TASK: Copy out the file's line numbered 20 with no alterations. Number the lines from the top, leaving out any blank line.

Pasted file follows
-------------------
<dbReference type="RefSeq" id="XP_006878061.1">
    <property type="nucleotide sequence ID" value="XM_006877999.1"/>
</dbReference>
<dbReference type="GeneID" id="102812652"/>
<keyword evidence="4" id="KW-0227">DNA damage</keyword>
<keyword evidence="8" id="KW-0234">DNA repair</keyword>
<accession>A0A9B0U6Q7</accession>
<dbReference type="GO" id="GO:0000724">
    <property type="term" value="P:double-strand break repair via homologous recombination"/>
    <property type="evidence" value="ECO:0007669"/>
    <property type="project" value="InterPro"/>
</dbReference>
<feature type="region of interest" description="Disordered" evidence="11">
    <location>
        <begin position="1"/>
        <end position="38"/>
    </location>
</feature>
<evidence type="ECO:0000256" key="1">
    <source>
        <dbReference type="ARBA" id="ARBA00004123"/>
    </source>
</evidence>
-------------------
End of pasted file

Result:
    <source>